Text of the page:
Why it matters: The national average residential electricity rate was up 8% in January from a year earlier, according to The New York Times, which reported it is the biggest annual increase in more than a decade. Low-income households are particularly hard-hit, as are renters. While this budget recommendation would help homeowners, how it would trickle down to renters remains to be seen. According to the NC Housing Coalition, there are 27 counties where renters average more than 8% of their household budget on energy. Renters tend to earn lower wages than homeowners, and since they have to answer to a landlord, they can’t upgrade their homes to make them energy efficient or outfit them with heat pumps or solar panels.
Department of Agriculture
- $2 million for a forest development program
Why it matters: The importance of forests and trees can’t be overstated. They provide critical wildlife habitat, store carbon, provide shade, and absorb and hold flood waters. The forest development program in the governor’s budget would restore 18,200 acres of forestland — about the size of Durham County — and plant up to 6 million trees. That sounds admirable until you realize North Carolina’s wood pellet plants consume more than that each year.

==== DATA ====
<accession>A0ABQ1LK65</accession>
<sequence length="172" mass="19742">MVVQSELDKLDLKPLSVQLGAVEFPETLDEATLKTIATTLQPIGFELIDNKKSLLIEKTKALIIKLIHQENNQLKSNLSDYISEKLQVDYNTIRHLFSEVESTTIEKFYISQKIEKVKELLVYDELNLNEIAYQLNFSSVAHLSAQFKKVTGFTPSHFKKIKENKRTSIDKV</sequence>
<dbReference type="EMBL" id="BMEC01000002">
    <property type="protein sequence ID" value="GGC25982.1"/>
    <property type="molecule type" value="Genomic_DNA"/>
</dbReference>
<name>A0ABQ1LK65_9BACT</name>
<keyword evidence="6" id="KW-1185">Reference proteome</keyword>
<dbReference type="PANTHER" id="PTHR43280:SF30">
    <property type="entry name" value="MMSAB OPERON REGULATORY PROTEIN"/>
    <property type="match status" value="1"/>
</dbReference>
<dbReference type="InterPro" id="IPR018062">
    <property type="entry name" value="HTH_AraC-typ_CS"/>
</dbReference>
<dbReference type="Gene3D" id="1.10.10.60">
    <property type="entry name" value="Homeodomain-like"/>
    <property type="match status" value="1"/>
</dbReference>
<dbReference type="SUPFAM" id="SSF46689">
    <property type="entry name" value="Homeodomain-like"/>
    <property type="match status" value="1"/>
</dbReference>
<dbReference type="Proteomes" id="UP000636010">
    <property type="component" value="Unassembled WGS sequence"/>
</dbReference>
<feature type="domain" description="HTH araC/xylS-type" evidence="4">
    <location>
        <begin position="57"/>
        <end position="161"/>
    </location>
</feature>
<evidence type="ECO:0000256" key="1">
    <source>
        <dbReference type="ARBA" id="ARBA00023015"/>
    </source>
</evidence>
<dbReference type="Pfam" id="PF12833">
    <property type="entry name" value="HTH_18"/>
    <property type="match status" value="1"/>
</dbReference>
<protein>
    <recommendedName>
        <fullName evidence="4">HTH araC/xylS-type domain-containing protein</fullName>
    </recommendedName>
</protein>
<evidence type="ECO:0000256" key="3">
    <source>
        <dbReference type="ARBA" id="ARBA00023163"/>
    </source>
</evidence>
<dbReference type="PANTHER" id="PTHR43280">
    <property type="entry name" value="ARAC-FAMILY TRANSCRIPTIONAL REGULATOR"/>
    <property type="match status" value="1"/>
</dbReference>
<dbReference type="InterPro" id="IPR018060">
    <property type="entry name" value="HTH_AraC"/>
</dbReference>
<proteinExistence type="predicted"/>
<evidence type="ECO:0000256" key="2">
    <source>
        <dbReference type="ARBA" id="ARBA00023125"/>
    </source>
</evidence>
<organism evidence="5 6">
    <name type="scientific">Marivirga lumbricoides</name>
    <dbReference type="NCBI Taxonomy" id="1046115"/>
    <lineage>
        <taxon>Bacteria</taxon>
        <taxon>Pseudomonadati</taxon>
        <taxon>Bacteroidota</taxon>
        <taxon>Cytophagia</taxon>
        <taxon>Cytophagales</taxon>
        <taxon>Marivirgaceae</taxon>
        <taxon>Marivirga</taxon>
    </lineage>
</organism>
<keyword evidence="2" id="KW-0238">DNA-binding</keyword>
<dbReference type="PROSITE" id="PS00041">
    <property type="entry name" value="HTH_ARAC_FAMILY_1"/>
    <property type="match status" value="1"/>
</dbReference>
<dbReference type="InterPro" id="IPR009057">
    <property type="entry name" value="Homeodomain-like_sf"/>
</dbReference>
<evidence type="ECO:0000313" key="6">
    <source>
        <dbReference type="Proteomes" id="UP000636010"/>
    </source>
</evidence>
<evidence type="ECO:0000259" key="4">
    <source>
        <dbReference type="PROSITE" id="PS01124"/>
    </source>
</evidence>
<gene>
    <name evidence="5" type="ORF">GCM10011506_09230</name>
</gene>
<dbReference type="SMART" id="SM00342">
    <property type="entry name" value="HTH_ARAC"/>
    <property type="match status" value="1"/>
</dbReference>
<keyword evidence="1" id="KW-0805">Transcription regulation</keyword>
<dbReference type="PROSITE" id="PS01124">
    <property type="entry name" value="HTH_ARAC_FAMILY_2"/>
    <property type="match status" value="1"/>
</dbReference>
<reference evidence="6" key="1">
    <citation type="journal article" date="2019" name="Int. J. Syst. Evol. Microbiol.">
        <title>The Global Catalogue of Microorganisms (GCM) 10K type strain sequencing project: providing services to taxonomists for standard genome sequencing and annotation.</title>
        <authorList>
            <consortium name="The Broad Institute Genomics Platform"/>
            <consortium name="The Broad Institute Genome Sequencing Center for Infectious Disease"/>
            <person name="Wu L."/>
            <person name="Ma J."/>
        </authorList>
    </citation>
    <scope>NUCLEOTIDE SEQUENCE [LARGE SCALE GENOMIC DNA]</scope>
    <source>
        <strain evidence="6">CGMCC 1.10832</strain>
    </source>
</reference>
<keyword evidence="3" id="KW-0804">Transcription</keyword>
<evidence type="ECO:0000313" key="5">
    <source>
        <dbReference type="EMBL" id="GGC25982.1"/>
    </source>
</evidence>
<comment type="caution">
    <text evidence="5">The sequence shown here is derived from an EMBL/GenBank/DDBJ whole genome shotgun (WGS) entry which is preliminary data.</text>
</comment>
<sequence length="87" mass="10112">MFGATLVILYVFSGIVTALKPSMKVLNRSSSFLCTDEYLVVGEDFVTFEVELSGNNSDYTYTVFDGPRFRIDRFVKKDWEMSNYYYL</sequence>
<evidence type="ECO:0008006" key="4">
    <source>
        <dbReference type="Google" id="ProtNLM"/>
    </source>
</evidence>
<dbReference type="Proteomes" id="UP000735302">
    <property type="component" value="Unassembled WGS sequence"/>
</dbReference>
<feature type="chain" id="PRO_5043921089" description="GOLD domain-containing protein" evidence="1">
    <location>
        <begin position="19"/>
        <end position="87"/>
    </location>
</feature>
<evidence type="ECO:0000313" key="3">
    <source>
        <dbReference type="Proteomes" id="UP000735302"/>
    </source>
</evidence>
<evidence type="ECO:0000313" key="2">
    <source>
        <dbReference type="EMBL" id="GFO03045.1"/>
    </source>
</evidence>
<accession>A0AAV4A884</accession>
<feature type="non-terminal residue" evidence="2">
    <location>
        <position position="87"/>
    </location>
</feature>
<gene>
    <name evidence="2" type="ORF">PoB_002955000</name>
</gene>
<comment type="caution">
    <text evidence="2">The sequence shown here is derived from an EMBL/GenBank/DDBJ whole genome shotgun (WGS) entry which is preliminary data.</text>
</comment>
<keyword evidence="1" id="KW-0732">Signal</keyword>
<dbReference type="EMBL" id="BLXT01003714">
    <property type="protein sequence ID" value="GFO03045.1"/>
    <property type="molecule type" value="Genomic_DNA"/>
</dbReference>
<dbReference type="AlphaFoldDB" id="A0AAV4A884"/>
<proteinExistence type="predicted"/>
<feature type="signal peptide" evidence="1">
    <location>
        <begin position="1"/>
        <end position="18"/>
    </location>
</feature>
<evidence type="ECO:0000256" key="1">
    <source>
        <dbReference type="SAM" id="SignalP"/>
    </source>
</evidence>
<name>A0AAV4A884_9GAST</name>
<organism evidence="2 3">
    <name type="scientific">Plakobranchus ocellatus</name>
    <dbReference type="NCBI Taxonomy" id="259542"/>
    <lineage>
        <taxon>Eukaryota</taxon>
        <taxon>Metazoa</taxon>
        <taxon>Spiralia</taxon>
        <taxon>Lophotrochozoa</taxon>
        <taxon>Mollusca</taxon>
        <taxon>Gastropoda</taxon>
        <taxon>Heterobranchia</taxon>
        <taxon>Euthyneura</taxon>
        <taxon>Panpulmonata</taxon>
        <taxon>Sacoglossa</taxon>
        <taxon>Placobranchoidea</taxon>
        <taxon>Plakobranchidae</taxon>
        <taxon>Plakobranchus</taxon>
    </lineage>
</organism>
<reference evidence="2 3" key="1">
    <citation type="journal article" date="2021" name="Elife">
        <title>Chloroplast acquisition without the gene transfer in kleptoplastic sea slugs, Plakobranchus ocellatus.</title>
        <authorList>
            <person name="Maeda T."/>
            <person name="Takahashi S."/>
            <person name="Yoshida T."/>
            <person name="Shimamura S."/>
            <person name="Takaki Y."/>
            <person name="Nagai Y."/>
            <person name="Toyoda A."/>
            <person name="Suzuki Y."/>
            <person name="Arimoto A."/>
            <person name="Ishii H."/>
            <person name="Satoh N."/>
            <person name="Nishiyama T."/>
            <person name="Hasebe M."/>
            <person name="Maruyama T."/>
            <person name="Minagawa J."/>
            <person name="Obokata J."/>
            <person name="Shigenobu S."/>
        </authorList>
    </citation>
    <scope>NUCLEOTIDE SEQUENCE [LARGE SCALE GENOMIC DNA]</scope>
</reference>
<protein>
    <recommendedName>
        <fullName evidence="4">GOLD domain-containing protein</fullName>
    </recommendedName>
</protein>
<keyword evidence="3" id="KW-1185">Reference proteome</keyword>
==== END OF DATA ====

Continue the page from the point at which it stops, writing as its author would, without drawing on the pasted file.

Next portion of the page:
- $18 million for the swine farm buyout program
Why it matters: The Coastal Plain, with its sandy soils, high water table and proliferation of swamps, are not well-suited for CAFOS — Concentrated Animal Feeding Operations — and their open-air waste lagoons and spray fields.
Dozens of these farms lie within the 100-year flood plain, making their lagoons vulnerable to overtopping or breaching during a hurricane or prolonged storms. This money would help fund the voluntary buyout program, up to 19 swine farms. The land is put in a conservation easement, but farmers can still plant row crops on that land or raise livestock on pasture.
As Policy Watch reported in 2019, the buyout program launched in 1999, after Hurricane Floyd, Dennis and Irene hammered the state. After four buyout rounds totaling nearly $19 million for 43 farms, the legislature stopped funding the program in 2007. More than 100 farmers who wanted to participate in the buyout program couldn’t.
But Hurricane Florence was a game-changer: Rising water flooded 46 lagoons and another 60 nearly overtopped. In 2018, the NC Department of Agriculture secured $5 million to restart the buyouts, split between federal and state funds.
Department of Natural and Cultural Resources